The first step in the manipulation process is to mirror one half of the video image on the other half of the video image. For purposes of illustration, a frame of video information stored in the frame buffer is analogous to a video "snap-shot". The preferred embodiment calls for the left half of the video image to be mirrored on the right half of the video image. It will, of course, be appreciated that the right half could be mirrored on the left half within the scope of this invention. The left half of the mirror image is mirrored onto the right half by repeating horizontal address signals of the left hand half in inverse order during the right hand half of each horizontal scan line. The actual right hand half of the video image data is not accessed during this mode of operation. The video controller counts the number of horizontal scan addresses and determines when the right half is about to be read. After the "snap shot," a mirror command from the CPU enables an exclusive OR circuit as shown in more detail in FIG. 7 and creates the mirroring effect discussed above.
FIG. 6 shows one horizontal address line having 12 locations of preformed pixels A, B, C and D each. Of course, the embodiment of the invention has 128 address locations. However, the principles of operation are the same regardless of the number of address locations. The 12 address location embodiment shown in FIG. 6 is for illustration purposes only.
The first horizontal scan line labeled normal is the digitized first horizontal scan line as read from the frame buffer in its undistorted format. As the data is read from the frame buffer when the mirror circuit is enabled, what is read out as address location 6 contains what is in address location 5, what is read out as address location 7 contains what is in address location 4 and so on, until what is read out as address location 11 contains what is in address location 0. Thus, if there were 128 locations, when the address location 127 was read, the value of the data in location 0 would be used. Using this method the data on the left hand side of the horizontal scan is repeated on the right hand side in inverse order, until all the data has been read. It will be appreciated that the same algorithm could be followed for a scan line of any length. Thus, horizontal scan line of FIG. 6 mirrored illustrates the application of the above on a horizontal scan line having 12 address locations.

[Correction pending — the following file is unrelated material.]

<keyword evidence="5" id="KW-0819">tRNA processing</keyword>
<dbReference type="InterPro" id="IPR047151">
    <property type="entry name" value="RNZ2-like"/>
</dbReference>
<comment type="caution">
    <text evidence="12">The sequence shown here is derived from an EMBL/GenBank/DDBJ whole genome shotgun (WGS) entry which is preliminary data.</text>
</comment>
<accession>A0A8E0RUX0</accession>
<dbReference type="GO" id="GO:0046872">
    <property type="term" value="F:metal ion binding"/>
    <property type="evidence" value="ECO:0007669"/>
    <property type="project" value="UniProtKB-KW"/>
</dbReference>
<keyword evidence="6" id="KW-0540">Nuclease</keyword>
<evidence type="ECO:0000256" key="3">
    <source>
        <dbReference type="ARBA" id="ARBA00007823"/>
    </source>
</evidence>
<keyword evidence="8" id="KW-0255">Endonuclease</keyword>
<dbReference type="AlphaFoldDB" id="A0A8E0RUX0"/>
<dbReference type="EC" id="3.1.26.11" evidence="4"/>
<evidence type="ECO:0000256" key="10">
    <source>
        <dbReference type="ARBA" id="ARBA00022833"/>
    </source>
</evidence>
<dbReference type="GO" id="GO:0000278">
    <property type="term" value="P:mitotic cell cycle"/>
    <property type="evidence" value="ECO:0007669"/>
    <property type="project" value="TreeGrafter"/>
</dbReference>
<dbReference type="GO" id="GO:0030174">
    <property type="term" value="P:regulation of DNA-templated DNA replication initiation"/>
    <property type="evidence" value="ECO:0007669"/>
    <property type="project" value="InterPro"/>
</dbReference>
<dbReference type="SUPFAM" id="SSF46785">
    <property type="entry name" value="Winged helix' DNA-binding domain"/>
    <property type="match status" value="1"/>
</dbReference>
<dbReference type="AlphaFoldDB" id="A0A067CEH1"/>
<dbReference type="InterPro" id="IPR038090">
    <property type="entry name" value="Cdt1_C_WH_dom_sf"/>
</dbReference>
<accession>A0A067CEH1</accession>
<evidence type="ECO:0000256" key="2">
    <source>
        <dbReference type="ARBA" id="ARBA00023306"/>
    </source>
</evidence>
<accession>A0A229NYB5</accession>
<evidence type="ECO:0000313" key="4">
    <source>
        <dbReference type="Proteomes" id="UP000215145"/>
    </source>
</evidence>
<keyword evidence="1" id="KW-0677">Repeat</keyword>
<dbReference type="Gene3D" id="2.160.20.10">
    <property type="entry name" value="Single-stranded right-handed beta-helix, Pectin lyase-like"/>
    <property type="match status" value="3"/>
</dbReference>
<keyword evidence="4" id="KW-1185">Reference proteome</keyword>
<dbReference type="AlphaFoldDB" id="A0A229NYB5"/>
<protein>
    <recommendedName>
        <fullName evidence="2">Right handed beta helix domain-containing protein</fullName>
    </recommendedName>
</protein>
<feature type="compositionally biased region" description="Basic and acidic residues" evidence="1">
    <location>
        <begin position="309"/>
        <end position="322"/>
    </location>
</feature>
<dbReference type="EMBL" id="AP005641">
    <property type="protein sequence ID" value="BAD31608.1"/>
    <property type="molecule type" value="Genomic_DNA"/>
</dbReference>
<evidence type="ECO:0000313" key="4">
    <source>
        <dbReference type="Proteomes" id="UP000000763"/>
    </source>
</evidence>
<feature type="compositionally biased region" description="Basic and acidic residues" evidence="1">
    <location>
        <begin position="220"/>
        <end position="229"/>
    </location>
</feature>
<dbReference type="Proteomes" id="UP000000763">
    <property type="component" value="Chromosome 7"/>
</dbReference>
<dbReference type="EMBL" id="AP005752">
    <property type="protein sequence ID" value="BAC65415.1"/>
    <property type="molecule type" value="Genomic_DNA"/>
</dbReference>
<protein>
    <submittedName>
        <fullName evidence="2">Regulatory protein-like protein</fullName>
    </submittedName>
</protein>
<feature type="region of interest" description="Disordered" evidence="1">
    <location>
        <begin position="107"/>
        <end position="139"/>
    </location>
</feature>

The image is further manipulated by offsetting address location values. The video control includes a horizontal offset latch and an arithmetic logic unit (ALU) for further manipulating the image. The bottom 3 scan lines of FIG. 6 illustrates offsetting address values. In the scan line labeled MIRRORED & OFFSET 1 address value, the address has been offset by 1. Thus, the data in address location 0 is accessed as though its address value is 1, the data in address location 1 is accessed as though its address value is 2 and so on. When the horizontal scan is on the right hand half the came process is followed except in reverse order.